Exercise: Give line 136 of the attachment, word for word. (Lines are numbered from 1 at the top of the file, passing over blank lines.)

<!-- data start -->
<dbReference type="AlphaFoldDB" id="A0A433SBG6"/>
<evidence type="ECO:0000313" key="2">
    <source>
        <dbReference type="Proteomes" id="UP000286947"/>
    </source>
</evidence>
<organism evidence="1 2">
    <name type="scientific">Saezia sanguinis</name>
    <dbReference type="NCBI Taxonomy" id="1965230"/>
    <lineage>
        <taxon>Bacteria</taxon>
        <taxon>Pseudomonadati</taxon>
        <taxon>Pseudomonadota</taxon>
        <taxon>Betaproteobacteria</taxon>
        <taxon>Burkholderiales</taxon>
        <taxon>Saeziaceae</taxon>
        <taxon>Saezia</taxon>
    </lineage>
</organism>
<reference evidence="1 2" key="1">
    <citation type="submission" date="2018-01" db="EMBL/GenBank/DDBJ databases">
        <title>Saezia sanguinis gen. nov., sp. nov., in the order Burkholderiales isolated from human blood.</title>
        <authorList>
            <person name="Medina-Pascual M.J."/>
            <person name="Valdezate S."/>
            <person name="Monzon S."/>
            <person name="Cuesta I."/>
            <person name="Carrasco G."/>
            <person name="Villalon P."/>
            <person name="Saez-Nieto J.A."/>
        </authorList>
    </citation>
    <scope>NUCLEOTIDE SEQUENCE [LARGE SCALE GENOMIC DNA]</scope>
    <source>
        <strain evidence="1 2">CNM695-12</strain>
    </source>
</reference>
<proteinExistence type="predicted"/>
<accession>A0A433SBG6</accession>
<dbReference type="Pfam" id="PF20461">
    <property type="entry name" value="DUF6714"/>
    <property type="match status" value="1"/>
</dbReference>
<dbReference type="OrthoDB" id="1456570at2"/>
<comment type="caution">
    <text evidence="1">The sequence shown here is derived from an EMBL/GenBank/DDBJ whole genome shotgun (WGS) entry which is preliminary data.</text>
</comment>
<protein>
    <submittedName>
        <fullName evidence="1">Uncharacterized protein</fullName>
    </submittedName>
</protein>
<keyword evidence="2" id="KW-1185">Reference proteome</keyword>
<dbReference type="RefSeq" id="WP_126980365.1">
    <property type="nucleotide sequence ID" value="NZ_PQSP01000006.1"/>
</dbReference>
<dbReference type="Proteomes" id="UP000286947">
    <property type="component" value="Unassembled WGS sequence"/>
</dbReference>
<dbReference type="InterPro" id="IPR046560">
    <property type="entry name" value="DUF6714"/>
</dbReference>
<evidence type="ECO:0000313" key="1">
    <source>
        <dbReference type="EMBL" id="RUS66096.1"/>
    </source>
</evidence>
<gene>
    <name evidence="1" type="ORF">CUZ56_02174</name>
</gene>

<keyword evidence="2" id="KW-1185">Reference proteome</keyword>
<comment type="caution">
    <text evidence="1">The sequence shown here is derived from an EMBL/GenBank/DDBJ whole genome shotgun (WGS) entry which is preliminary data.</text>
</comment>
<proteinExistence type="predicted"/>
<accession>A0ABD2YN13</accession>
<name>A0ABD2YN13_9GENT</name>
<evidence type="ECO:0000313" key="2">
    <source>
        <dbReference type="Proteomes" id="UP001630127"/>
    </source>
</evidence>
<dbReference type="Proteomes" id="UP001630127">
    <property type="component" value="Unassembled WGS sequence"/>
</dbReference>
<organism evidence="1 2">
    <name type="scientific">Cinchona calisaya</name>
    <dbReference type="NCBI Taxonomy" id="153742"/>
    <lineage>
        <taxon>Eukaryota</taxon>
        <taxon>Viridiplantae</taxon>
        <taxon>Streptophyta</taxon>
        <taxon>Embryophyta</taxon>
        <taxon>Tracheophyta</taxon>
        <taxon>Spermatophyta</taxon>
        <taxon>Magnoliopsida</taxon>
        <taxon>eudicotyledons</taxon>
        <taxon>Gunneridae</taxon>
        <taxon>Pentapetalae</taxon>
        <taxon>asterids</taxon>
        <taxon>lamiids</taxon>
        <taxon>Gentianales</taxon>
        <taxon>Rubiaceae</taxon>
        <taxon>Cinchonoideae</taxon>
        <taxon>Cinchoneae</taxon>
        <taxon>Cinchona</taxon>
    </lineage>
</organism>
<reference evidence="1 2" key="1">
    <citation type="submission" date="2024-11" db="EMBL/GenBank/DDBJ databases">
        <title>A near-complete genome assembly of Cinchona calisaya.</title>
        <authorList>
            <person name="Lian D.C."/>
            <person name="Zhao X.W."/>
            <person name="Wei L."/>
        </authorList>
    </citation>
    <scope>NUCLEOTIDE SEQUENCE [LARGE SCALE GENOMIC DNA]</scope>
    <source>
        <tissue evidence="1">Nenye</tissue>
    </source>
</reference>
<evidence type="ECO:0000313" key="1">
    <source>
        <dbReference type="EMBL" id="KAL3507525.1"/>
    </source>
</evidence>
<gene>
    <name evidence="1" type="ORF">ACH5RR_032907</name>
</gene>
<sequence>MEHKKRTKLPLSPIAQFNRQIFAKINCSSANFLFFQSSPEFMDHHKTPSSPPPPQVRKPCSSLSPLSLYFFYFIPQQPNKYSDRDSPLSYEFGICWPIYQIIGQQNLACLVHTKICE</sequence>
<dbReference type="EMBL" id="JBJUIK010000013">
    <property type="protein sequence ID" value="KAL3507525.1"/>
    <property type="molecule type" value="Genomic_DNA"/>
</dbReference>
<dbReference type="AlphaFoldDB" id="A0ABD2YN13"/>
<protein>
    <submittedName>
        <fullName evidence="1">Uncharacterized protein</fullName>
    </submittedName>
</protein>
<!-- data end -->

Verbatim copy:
<dbReference type="AlphaFoldDB" id="A0ABD2YN13"/>